Key Player Grades
Keith Price, QB, Washington: B
Washington senior signal-caller Keith Price wasn't perfect on Friday, but he didn't have to be as the Huskies' running game was successful and the defense delivered. Price will want his lone interception back, but he should be commended for his toughness.
In the end, he completed 16 of 21 passes for 112 yards and a key touchdown. Price also picked up 27 yards on seven carries.
Taysom Hill, QB, BYU: A
Cougars quarterback Taysom Hill racked up tons of yards through the air and on the ground in BYU's loss. Unfortunately, Hill was the entire offense for BYU, accounting for 431 of the team's 473 total yards.
He'll be wishing he found the end zone more than once on the trip back to Provo, Utah.
Bishop Sankey, RB, Washington: A
Sankey wasn't overwhelming in limited action on Friday (4.6 yards per carry), but he did make some highlight-reel plays, including his second-quarter touchdown run from 11 yards out, per NFL.com analyst Bucky Brooks:
The junior running back would finish with 96 yards and two touchdowns on 21 carries and 10 yards receiving on three receptions out of the backfield.
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All eyes will be on the Valero Alamo Bowl game between the Texas Longhorns and the Oregon Ducks, but not necessarily because of the great matchup on the field. The college football nation will be anxiously waiting to see if the Longhorns can send Mack Brown off into the sunset with a win in his final game coaching at Texas.
Brown holds a 10-4 bowl-game record and is 0-1 against Oregon in his 16-year career as the Longhorns' leader. But ending his career in Austin on a high note will not be an easy task against the stacked Oregon Ducks, who appeared to be a favorite to play for the BCS National Championship before losing to Stanford early in November.
Can the Longhorns upset the well-balanced Ducks? Let's take a look.
Who: Texas (8-4) vs. No. 10 Oregon (10-2)
What: Valero Alamo Bowl
When: Monday, Dec. 30, 6:45 p.m. ET
Where: Alamodome, San Antonio, Texas
Radio: ESPN Radio
Spread: Oregon (-14), as of Friday, Dec. 27 (per VegasInsider.com)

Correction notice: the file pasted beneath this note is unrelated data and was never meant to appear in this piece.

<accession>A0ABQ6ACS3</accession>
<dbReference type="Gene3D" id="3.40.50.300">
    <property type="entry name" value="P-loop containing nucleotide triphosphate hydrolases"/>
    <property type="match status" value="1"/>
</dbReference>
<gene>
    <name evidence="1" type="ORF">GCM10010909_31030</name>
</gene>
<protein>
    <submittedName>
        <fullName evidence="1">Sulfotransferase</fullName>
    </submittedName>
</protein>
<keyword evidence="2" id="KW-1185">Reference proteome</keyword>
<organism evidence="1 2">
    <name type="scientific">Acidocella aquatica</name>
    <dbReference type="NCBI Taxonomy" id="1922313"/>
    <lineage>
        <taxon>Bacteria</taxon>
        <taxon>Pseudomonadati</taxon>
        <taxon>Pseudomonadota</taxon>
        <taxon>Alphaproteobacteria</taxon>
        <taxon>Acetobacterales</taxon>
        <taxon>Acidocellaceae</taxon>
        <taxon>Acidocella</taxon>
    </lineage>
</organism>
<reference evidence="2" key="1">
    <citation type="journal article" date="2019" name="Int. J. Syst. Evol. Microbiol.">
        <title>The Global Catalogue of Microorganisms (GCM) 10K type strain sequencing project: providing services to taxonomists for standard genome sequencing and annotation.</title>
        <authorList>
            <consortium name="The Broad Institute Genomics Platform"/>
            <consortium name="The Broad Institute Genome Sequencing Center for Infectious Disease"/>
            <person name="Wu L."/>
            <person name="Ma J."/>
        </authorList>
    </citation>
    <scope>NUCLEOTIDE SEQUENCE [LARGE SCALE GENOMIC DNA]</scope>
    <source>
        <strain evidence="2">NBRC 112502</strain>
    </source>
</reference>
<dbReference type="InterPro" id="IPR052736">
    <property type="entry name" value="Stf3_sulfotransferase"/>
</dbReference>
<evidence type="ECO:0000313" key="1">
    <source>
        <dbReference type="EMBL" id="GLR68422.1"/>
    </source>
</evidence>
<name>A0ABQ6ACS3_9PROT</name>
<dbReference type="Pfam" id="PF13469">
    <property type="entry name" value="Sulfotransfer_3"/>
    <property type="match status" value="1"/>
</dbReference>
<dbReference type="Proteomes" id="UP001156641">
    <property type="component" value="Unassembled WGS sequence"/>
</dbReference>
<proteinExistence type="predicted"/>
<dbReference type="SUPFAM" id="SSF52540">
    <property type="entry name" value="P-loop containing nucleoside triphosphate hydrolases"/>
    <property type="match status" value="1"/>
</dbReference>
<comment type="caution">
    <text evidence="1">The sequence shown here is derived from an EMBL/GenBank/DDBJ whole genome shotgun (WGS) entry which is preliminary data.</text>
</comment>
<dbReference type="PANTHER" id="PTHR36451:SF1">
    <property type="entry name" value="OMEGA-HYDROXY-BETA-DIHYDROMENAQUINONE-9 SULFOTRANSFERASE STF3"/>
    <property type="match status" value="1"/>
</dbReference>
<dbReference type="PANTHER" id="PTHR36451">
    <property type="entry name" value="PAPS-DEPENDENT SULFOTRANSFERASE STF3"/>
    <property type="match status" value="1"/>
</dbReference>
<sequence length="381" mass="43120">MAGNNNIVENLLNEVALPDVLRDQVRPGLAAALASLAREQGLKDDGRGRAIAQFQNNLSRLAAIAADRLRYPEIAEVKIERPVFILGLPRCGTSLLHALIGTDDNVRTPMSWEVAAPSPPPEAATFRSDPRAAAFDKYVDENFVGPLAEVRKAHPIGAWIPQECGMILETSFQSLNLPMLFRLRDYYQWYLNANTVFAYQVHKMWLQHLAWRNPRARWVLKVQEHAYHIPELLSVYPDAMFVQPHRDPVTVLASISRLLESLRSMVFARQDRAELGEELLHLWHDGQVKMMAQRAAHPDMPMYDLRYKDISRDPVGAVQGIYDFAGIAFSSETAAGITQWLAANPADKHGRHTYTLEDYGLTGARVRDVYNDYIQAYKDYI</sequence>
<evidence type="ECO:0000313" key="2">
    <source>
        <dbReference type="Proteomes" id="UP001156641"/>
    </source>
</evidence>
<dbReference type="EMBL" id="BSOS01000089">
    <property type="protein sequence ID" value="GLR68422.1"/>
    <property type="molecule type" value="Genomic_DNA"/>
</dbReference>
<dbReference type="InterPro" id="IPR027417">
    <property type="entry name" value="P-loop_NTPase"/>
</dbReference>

Last meeting: Dec. 29, 2000, Holiday Bowl
Last outcome: No. 8 Oregon 35, No. 12 Texas 30
The Nebraska football coaches hit the ground running between Nov. 30 and Dec. 15. With the 2014 recruiting cycle coming down to the homestretch, head coach Bo Pelini and his staff had a lot of work to do.
By the end of the two-week continuous hop from place to place, Nebraska has secured 19 players in its 2014 class as of now.
Pelini felt the surge in recruiting went well, as he told Brian Christopherson of the Lincoln Journal Star:
The reception we got on the recruiting trail was very good. I like the way it went. I thought we got a lot done. We covered a lot of ground in a short amount of time. And we're going to have to do the same when the middle of January hits and it (recruiting) opens back up again.
Pelini and his staff can’t make face-to-face contact with recruits until Jan. 15, but the Huskers expect to head back out for a second surge as soon as possible. The Husker staff has always favored the home visits prior to signing day, as it tends to make the biggest impact.
With the new rule preventing coaches from home visits during this dead period, Pelini is focused on winning the bowl game. Beating Georgia in the Gator Bowl on Jan. 1 could secure plenty of recruits.
After all, as the Lincoln Journal Star’s Christopherson pointed out, only a dozen of Nebraska’s 26 recruits committed after the Huskers lost to Georgia in last year’s bowl game.
Needless to say, there is a lot riding on this year’s rematch with the Bulldogs and the success of Pelini and staff come Jan. 15.
Note: All 2013 stats via 247Sports unless otherwise noted.